Posted on 14 December 2011 by real
|Recent figures suggest that housing has become more affordable in recent years across all states of Australia.
The Real Estate Institute of Australia (REIA) – Deposit Power Housing Affordability Report showed the proportion of income required to meet the repayment of home loans has declined by one percentage point to 33.6 per cent during the September quarter.With the exception of Victoria, where the proportion of income required to meet repayment of home loans has gone up by 0.4 per cent to 35.6 per cent, all Australian states and territories recorded drops in this figure. This was led by Western Australia, which enjoyed the largest fall over the quarter, down 2.3 per cent to 23.9 per cent.
According to the REIA, this brings the state’s affordability back to the level it was in December 2003.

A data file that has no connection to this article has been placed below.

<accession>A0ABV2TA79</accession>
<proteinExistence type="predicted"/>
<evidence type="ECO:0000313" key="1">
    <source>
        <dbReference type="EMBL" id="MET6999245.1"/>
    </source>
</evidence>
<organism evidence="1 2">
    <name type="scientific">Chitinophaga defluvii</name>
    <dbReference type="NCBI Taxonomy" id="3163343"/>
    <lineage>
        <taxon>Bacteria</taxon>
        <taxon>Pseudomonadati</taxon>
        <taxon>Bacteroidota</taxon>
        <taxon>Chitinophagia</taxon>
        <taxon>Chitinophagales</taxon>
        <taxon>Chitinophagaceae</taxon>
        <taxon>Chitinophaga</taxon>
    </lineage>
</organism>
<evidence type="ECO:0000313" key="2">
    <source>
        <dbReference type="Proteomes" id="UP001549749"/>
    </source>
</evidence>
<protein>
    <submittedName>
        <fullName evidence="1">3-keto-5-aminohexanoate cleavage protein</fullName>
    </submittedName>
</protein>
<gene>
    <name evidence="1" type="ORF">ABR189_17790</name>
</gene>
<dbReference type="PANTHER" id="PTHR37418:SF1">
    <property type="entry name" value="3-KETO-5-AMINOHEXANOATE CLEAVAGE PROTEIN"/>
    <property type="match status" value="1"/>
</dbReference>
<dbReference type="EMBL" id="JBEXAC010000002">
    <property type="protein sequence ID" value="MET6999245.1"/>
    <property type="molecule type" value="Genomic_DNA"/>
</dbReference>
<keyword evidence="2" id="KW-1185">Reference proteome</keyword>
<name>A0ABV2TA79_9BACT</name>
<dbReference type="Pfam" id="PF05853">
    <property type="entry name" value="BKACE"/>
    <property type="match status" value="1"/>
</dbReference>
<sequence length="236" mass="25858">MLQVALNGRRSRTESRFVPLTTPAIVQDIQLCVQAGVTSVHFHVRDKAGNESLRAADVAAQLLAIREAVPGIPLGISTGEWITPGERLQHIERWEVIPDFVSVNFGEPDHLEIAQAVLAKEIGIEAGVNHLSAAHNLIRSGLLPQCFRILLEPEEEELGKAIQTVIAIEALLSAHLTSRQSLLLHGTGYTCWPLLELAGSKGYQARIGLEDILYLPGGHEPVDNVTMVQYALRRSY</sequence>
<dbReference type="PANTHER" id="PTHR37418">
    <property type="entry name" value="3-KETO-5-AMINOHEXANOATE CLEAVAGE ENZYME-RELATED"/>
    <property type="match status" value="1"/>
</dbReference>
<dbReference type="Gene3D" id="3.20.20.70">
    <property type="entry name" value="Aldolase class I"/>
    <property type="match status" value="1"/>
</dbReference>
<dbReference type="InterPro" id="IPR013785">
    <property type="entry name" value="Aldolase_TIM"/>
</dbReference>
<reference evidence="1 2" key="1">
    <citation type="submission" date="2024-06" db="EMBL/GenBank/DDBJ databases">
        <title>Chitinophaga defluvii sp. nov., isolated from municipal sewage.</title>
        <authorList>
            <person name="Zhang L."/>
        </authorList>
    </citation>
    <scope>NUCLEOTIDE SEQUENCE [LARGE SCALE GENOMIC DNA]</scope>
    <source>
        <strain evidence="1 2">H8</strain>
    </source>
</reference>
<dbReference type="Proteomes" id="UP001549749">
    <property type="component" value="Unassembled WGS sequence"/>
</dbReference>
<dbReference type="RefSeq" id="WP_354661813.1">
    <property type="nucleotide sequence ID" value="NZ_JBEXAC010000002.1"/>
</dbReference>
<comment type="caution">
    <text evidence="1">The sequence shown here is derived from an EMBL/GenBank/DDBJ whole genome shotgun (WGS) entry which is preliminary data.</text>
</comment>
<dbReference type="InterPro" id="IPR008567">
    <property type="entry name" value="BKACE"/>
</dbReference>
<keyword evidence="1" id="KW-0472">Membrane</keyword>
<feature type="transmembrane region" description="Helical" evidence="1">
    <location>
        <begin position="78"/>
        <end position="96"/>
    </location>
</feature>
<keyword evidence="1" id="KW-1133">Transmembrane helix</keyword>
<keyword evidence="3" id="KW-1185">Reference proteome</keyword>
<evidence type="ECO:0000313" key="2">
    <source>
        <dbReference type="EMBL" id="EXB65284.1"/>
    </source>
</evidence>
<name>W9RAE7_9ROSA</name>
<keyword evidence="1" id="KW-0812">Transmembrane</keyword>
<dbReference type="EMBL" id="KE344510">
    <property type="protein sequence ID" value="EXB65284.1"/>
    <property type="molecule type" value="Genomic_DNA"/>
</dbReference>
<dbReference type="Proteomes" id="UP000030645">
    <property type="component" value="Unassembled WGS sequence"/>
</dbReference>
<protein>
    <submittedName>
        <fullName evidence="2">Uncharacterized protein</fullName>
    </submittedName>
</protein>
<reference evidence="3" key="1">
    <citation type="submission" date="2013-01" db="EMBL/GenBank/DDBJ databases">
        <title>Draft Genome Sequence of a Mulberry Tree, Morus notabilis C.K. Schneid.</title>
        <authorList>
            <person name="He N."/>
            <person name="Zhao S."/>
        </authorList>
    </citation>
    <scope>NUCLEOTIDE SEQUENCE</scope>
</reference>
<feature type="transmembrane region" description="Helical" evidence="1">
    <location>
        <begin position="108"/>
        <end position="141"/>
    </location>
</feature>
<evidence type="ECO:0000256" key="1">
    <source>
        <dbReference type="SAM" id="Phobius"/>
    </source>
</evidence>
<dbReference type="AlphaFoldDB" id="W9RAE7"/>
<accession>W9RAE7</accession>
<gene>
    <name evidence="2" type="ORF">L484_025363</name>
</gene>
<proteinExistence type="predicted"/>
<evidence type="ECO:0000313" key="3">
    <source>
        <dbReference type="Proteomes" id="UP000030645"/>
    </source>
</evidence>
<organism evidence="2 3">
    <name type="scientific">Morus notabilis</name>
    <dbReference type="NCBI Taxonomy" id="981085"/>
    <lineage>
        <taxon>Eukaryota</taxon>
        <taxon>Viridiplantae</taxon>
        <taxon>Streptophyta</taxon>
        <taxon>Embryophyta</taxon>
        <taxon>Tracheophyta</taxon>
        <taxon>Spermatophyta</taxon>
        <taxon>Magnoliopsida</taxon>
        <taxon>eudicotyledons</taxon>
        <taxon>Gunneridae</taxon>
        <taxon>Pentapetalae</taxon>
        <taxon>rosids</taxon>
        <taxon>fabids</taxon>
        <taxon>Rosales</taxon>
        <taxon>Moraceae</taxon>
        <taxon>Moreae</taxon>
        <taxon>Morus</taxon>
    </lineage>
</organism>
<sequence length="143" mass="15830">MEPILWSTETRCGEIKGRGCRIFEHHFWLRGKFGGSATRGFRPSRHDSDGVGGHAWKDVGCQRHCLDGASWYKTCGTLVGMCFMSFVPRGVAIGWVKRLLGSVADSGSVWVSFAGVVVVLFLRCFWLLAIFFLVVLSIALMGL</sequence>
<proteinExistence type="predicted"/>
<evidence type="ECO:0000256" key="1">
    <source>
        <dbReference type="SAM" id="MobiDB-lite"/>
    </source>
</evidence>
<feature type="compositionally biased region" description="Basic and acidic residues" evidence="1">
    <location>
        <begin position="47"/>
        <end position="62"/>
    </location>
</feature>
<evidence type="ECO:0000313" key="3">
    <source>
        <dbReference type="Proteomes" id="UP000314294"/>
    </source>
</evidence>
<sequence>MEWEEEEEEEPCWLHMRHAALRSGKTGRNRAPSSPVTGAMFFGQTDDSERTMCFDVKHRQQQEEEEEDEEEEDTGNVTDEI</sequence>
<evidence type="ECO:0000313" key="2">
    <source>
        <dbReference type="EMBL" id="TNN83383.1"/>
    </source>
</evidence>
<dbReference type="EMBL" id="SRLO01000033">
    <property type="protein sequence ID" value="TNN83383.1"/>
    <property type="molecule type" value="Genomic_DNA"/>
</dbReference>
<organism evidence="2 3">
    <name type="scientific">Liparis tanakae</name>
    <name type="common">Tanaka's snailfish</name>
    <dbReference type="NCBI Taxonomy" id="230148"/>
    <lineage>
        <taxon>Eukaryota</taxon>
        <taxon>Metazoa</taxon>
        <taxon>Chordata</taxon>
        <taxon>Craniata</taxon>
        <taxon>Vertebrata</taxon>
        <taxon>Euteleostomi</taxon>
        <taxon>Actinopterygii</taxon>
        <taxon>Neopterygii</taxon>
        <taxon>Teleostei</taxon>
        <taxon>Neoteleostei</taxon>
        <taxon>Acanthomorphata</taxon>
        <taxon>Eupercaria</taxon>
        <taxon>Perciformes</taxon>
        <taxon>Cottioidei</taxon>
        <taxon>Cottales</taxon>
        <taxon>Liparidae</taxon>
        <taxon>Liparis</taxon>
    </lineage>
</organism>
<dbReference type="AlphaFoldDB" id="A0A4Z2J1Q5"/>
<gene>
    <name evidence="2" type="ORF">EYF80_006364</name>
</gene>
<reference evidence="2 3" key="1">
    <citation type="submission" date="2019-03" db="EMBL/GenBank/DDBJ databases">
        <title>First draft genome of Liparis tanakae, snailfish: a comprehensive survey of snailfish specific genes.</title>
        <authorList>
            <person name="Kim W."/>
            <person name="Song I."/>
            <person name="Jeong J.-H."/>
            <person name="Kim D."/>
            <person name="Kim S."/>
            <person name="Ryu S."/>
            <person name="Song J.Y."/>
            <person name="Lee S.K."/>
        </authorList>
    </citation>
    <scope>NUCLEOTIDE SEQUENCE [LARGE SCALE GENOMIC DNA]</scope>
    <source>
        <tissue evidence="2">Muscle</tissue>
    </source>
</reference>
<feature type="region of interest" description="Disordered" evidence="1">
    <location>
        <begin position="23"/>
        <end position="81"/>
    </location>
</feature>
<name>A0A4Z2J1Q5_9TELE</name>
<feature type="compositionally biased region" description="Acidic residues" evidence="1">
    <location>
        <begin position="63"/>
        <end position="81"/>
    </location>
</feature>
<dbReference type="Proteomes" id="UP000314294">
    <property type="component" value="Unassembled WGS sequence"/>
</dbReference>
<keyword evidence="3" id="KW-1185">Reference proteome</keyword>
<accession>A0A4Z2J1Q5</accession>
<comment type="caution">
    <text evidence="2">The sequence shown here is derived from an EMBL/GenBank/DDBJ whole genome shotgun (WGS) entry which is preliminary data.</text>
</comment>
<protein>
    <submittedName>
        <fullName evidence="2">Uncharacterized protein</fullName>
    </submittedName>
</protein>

The REIA said the Australian Capital Territory remained the most affordable state or territory in which to buy a home, a title which the territory has held for the past five and a half years. The proportion of income to meet loan repayments declined by 0.9 per cent to 17.9 per cent over the quarter; 15.7 percentage points below the national average.
NSW remained the least affordable state or territory in which to buy a home. The proportion of income required to meet loan repayments decreased 1.6 per cent over the quarter to 37.1 per cent; 3.5 per cent higher than the national average.
In South Australia, the proportion of income required to meet loan repayments fell one per cent quarter-on-quarter to 33.5 per cent; in Tasmania it decreased 1.5 per cent to 28 per cent; in Queensland it dropped by 0.5 per cent to 32.5 per cent; while the Northern Territory witnessed a 1.4 per cent drop to 21.4 per cent.
The REIA added that the number of Home Loans taken up by first home buyers increased by 4.4 per cent to 23,997 over the September quarter and 5.4 per cent over the year. During the September quarter, first home buyers made up 15.6 per cent of the market compared to 15.4 per cent in the June quarter.
Most states have see a decline in the value of properties in some cases by as much as 25%, although the average statistics are significantly lower.